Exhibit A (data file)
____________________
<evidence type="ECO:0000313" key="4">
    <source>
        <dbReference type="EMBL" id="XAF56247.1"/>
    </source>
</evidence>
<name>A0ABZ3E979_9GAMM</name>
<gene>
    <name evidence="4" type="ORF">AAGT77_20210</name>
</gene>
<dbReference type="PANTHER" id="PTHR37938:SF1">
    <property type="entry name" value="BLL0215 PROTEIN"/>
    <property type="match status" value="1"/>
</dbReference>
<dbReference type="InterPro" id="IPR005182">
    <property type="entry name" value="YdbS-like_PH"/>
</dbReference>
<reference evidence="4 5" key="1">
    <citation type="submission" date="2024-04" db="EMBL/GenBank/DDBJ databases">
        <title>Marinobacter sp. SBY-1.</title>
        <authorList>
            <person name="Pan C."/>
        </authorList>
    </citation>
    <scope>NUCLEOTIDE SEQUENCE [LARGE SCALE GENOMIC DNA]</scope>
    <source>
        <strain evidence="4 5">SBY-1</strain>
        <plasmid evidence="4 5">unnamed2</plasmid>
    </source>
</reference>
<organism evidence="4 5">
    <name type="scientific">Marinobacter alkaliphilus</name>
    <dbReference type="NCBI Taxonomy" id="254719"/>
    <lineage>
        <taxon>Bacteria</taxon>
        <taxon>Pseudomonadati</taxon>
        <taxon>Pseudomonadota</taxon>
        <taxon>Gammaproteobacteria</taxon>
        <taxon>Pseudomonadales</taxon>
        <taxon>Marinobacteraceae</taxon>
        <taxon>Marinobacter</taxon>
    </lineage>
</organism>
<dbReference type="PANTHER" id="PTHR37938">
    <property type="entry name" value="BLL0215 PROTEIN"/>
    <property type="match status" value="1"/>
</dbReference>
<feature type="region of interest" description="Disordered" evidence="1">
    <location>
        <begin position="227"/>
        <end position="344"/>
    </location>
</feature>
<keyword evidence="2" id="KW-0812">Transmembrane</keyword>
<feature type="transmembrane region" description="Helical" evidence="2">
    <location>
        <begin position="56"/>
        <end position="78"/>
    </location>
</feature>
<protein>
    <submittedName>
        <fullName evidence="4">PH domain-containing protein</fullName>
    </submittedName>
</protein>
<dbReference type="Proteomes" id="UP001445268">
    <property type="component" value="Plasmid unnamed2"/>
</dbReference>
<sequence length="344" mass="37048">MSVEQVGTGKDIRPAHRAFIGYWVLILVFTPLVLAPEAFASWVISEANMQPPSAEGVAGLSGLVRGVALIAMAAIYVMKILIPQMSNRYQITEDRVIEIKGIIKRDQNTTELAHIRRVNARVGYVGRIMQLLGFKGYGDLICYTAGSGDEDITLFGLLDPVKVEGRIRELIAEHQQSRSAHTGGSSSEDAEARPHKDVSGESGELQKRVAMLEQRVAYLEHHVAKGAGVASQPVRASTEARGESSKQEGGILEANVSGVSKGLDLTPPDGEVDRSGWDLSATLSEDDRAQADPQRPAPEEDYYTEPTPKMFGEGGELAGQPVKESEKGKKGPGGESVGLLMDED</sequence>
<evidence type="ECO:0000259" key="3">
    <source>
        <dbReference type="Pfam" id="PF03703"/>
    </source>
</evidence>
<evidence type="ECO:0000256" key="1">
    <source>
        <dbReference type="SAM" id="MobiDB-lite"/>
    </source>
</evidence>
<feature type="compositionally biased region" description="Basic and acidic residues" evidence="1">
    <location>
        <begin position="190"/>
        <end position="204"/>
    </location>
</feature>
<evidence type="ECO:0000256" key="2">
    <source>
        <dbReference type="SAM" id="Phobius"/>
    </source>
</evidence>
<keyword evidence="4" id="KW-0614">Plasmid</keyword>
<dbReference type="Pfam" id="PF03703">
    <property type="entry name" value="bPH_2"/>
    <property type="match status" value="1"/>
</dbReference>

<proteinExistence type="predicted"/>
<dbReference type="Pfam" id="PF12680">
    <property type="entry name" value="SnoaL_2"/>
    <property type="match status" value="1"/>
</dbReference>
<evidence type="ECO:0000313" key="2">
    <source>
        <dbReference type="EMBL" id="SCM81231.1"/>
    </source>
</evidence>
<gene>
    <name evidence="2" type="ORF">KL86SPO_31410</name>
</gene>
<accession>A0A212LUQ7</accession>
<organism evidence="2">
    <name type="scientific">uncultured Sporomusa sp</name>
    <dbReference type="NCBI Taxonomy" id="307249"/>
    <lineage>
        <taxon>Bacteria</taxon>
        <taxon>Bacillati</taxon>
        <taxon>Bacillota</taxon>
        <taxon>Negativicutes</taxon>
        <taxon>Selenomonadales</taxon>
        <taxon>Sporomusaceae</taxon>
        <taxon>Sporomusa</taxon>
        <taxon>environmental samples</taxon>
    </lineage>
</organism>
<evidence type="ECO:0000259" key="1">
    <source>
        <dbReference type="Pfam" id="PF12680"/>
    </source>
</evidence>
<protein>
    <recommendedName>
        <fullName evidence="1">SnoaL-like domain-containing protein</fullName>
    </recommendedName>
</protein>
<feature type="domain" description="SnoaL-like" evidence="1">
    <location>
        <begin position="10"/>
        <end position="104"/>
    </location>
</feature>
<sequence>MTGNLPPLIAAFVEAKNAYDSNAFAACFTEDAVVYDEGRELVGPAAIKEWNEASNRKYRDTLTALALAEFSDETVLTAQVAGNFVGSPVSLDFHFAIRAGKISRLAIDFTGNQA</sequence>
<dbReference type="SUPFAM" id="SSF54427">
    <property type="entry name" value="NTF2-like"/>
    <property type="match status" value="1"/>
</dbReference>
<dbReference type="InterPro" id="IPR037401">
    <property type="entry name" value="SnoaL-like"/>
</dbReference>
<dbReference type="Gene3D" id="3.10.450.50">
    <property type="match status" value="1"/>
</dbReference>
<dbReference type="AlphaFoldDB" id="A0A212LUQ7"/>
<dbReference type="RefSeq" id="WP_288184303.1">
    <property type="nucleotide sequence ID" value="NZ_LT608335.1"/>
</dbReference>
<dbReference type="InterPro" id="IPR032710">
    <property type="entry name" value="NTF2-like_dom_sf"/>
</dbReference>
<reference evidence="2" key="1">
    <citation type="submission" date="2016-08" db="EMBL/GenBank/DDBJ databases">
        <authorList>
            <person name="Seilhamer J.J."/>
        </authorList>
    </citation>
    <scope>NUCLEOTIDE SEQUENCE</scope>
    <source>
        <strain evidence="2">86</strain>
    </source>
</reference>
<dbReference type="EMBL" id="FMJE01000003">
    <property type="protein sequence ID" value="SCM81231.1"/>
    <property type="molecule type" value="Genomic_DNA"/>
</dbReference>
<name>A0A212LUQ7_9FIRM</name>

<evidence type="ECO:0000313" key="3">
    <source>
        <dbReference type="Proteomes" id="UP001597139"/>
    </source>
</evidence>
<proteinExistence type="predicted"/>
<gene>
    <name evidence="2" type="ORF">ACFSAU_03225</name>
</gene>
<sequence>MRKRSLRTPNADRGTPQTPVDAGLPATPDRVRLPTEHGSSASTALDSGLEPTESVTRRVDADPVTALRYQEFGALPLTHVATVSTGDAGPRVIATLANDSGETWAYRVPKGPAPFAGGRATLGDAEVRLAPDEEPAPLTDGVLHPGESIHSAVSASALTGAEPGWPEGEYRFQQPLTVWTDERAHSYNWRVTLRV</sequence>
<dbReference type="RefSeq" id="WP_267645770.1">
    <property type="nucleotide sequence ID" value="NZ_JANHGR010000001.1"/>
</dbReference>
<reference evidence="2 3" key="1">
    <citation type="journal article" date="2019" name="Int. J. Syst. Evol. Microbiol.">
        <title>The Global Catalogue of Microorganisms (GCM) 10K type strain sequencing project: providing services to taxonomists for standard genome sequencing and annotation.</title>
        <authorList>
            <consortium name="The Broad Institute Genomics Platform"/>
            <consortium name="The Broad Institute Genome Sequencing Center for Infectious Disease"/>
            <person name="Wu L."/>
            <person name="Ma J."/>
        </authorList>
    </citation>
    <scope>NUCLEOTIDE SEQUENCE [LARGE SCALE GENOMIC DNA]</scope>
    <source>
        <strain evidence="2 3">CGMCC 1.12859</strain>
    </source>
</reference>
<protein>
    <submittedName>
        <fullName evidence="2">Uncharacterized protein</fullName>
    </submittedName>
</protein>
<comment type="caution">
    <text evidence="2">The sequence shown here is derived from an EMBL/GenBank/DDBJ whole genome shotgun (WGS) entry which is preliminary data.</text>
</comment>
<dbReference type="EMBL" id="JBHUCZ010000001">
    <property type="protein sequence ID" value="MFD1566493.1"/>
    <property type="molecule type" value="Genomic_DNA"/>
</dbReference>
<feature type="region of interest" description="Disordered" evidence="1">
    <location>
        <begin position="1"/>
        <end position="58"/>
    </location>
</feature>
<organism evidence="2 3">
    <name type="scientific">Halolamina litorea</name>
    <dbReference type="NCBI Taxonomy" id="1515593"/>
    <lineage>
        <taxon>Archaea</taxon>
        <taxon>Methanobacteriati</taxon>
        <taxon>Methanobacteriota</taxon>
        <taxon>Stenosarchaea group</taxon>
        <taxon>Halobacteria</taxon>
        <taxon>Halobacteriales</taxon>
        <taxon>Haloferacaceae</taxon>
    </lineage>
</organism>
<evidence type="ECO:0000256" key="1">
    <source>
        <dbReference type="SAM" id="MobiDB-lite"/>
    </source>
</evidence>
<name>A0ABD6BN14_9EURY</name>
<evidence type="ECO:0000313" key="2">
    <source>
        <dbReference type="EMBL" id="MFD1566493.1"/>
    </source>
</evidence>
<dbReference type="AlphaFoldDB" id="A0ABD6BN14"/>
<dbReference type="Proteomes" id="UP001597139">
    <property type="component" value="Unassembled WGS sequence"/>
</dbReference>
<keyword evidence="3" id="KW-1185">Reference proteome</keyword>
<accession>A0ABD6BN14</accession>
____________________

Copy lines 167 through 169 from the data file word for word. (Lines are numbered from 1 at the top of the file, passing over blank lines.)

</reference>
<dbReference type="EMBL" id="FMJE01000003">
    <property type="protein sequence ID" value="SCM81231.1"/>